FIG. 2 is a perspective view of a fragmentary portion of the pleated fabric.

Referring to the drawings, the fabric according to the invention includes a plurality of relatively stiff strips or panels 11 joined or interconnected by sections 12 of flexible threads 16 interwoven with the panels to form the completed fabric.

The fabric may be formed on any conventional knitting or weaving apparatus. The fabric may embody any desired design and may include relatively thick yarns l4 interlaced at regular or random intervals between the construction yarns 15 which form the panels 11 and may be in the form of monofilament threads. The flexible threads 16 joining edges of panels 11 are interstitched with adjoining panels. The width of the sections 12 provide a suitable space between adjoining panels so that the panels 11 will readily fold and unfold in opening and closing the drapes. Preferably, the threads are disposed generally in a direction transverse to the folding edge for maximum flexibility. For obvious reasons the threads should be durable so that they can withstand repeated folding and unfolding of the fabric.

The fabric strips may be of a uniform width as shown in FIG. 2 or of nonuniform width to attain the desired omamenta] effects, and the threads 16 may preferably be spaced farther apart than the corresponding weft threads of the panels.

Various other modifications and changes may be made to the fabric of the present invention described above without departing from the spirit and scope thereof.

What is claimed is:

l. A fabric for curtains, draperies and the like comprising a plurality of fabric panels of relatively stiff texture, and relatively flexible, durable threads connecting adjoining panels in parallel relationship to provide natural fold lines to facilitate pleating of the fabric, said panels including columns of knitted or woven yarns and said flexible threads being interstitched with adjoining panels.

2. The fabric according to claim 1, wherein the threads connecting the adjoining panels are disposed transversely of the length of the panels.

3. The fabric material according to claim 2 wherein said panels are woven and the number of transverse threads per unit length connecting the adjoining panels are less than the number of corresponding threads forming said panels.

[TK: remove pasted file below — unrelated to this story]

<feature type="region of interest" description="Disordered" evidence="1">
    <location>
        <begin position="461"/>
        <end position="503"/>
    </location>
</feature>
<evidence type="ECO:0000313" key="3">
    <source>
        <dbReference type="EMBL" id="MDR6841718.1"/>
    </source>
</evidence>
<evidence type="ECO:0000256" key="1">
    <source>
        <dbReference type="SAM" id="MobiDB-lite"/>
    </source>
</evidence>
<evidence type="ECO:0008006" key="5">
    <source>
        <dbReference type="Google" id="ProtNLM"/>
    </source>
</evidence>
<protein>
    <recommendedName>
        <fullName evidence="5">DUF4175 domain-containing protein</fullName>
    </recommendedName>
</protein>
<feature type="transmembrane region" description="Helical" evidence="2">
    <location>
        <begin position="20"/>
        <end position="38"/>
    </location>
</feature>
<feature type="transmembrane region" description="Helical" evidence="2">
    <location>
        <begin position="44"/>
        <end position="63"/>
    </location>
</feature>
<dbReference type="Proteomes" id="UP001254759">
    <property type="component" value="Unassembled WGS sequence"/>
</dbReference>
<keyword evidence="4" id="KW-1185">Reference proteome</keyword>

Patent Citations
Cited PatentFiling datePublication dateApplicantTitle
US1301686 *Feb 4, 1918Apr 22, 1919Leon F MontgomeryBrake-lining.
US2227685 *Feb 15, 1937Jan 7, 1941Frank B WilliamsReinforced fabric and method of making same
US2686564 *Feb 3, 1953Aug 17, 1954George Frederick FrenchCurtain heading tape
US2713899 *Mar 16, 1953Jul 26, 1955Hough Shade CorpFlexible doors
US3134348 *Apr 10, 1962May 26, 1964Milton KalderCurtain heading construction
US3234996 *Aug 26, 1963Feb 15, 1966Won Door CorpSound retarding folding partition
Referenced by
Citing PatentFiling datePublication dateApplicantTitle
US4320160 *Sep 30, 1980Mar 16, 1982Toray Industries, Inc.Fabric structure for fiber reinforced plastics
US5424110 *Mar 23, 1994Jun 13, 1995Tornero; RogerDecking suspension fabric and method
US5878645 *Sep 12, 1997Mar 9, 1999Streit; CarlAccordion fold curtains and method of manufacture
EP0111927A1 *Dec 20, 1983Jun 27, 1984Everlon, Inc.Drapery
EP0194219A1 *Feb 12, 1986Sep 10, 1986LE TEXTILE DELCER:Société AnonymeFoldable cloth without permanent fold and blind manufactured with this cloth
WO1983000280A1 *Apr 1, 1982Feb 3, 1983Bosch Gmbh RobertThermal insulation device for windows, doors and the like
Classifications
U.S. Classification428/114, 428/190, 428/176, 112/427
International ClassificationA47H13/00, A47H13/14, A47H23/00, A47H23/02
Cooperative ClassificationA47H23/02, A47H13/14
European ClassificationA47H23/02, A47H13/14